MONTGOMERY, Ala. — Today, the Southern Poverty Law Center launched its 2021 Confederate Billboard campaign in Florence, Alabama. In 2017, local advocacy group Project Say Something initially appealed for contextualization of the monument that sits in front of the Lauderdale County courthouse. After city and county officials refused to cooperate, the group began advocating for the monument’s removal and relocation last year.
The following statement is from SPLC Chief of Staff Lecia Brooks:
“The SPLC has always supported community efforts to determine what they want to see in their public spaces. It is fitting that our first billboard went up in Florence, Alabama today to help support Project Say Something’s ongoing efforts to remove this symbol of white supremacy from the Lauderdale County courthouse.
“There’s a reason these oppressive symbols were placed on the grounds of county courthouses in small towns like Florence, occurring during two distinct periods in which the number of new Confederate memorials and other symbols spiked. The Lauderdale monument was placed during the first spike in 1903, as Southern states rewrote their constitutions and enacted Jim Crow laws to disenfranchise Black citizens, legalize racial oppression, and reverse the political gains made by the Black community during the Reconstruction era. This sentiment was reflected in the racist speech given during the dedication ceremony for the Lauderdale monument.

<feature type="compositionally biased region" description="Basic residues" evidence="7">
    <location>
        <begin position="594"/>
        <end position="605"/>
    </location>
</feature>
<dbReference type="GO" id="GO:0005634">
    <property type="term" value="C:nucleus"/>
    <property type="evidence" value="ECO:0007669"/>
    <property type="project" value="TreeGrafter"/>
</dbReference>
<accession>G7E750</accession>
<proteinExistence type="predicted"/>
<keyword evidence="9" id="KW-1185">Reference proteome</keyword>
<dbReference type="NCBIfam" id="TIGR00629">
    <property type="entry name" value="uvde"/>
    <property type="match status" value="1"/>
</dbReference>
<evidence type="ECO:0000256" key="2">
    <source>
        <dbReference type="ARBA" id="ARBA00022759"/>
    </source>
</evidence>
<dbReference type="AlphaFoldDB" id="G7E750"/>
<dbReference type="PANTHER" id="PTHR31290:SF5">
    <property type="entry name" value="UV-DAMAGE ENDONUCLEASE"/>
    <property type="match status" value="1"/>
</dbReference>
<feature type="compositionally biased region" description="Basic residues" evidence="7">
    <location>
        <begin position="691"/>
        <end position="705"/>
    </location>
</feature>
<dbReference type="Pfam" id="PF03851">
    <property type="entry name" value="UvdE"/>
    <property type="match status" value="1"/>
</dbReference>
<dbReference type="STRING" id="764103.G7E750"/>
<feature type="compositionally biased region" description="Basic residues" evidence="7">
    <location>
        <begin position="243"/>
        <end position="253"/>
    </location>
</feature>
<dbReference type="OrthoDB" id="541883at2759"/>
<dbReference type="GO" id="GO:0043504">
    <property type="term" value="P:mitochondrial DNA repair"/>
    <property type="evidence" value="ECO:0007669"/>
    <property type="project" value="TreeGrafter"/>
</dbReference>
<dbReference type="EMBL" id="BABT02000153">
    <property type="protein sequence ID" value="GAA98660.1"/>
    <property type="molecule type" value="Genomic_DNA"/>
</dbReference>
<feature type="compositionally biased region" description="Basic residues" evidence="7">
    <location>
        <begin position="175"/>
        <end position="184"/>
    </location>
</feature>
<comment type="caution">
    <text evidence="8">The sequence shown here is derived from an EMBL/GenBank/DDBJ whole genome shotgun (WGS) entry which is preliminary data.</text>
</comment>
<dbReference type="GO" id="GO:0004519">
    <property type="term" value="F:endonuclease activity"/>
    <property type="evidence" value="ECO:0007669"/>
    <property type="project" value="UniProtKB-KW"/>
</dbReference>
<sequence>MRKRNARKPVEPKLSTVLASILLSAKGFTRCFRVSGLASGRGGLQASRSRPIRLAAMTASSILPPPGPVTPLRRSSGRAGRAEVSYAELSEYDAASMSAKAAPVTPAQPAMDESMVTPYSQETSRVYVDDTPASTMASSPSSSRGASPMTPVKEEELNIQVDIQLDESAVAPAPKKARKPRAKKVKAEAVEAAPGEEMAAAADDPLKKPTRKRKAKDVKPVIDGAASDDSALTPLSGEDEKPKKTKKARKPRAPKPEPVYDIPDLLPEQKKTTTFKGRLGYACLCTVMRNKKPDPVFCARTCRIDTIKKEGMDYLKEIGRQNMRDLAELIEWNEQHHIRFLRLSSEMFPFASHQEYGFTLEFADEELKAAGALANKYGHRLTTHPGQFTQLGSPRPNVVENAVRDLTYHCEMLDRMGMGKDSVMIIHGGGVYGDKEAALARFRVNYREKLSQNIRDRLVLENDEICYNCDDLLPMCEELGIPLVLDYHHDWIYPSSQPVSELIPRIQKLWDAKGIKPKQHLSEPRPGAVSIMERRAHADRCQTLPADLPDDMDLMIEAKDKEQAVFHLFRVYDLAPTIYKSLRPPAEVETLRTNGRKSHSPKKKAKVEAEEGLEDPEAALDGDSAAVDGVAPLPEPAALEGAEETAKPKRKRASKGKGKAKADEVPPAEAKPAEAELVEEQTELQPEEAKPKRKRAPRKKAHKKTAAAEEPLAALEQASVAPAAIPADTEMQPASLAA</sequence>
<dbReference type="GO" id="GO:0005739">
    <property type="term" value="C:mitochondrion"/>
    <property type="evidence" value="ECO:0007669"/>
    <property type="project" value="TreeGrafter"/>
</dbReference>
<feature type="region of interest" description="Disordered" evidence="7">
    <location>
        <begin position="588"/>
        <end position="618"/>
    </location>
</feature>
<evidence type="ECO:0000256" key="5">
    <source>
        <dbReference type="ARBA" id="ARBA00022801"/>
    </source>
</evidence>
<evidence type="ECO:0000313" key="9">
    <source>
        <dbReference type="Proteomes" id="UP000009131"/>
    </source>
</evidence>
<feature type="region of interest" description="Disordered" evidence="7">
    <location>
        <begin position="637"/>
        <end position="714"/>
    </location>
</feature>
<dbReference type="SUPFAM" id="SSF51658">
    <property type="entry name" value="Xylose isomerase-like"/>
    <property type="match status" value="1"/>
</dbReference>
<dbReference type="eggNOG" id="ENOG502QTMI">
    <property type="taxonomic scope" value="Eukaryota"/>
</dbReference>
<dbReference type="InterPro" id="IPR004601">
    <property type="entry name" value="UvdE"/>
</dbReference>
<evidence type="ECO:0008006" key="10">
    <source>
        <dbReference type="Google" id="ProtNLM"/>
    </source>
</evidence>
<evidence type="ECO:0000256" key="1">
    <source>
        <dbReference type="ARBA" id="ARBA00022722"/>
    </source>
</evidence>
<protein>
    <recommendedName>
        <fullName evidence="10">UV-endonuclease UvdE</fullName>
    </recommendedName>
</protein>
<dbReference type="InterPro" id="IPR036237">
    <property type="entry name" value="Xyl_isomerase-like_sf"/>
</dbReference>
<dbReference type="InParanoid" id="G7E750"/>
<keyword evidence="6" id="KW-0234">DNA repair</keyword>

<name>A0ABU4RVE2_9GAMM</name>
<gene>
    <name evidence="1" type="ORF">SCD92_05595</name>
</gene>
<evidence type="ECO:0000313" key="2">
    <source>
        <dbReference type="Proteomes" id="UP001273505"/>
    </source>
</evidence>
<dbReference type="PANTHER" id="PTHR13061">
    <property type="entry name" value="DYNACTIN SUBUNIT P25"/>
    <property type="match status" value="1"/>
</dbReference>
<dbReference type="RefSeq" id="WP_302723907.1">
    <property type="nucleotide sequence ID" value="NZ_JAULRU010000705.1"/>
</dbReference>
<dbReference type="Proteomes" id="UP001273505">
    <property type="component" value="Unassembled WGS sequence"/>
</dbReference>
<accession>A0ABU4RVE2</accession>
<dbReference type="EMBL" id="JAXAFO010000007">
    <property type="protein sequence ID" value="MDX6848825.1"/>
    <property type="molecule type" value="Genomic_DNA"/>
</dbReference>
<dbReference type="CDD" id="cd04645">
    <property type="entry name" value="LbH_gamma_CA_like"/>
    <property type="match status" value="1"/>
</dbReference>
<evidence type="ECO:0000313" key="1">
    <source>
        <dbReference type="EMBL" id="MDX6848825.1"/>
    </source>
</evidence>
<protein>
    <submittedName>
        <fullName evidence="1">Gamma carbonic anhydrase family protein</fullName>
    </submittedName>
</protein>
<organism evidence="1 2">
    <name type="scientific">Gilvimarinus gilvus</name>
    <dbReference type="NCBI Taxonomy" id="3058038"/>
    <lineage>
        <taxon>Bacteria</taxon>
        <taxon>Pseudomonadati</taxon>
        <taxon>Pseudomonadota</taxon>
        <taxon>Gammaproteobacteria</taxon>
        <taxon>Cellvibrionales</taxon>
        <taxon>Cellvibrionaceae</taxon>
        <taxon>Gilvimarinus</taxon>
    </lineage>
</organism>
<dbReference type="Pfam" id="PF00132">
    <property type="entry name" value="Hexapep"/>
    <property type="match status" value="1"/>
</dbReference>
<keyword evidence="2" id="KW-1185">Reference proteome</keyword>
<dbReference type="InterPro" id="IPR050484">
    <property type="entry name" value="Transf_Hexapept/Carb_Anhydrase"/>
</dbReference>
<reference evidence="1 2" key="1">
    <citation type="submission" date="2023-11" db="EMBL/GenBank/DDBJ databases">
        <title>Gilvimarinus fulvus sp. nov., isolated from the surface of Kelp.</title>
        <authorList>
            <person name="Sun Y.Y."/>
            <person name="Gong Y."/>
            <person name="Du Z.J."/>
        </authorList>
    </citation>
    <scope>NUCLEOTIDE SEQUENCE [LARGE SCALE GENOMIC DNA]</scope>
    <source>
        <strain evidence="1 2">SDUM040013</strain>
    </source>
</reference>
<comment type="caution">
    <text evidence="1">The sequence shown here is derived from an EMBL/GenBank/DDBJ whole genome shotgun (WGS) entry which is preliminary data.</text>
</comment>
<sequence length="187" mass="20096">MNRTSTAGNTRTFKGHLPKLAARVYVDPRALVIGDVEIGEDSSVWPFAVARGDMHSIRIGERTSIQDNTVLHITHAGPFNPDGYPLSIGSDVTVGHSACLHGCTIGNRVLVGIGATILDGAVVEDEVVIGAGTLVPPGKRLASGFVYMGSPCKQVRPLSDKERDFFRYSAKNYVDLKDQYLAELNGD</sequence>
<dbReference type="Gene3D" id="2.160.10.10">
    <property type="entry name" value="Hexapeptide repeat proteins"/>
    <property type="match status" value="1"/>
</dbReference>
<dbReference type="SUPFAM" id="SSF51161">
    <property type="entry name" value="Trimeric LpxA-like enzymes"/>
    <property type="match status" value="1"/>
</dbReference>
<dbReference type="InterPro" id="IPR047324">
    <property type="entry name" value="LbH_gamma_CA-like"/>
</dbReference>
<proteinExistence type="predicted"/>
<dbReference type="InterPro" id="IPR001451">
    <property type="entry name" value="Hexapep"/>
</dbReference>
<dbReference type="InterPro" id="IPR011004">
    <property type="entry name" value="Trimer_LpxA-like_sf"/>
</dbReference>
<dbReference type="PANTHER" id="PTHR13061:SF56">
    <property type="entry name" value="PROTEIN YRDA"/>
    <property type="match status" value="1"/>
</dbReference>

“Given the outright hostility, opposition, harassment, and threats that Project Say Something has endured from counter protestors and on social media, we wanted to help uplift their advocacy efforts and show our support.
“As long as Confederate iconography continues to exist in public spaces, the legitimacy of the racial hierarchy, white superiority and Black inferiority is reinforced.”
For more information about Project Say Something’s advocacy efforts, please contact Camille at email@example.com.
Twelve Confederate symbols were removed from Alabama’s public spaces in 2020.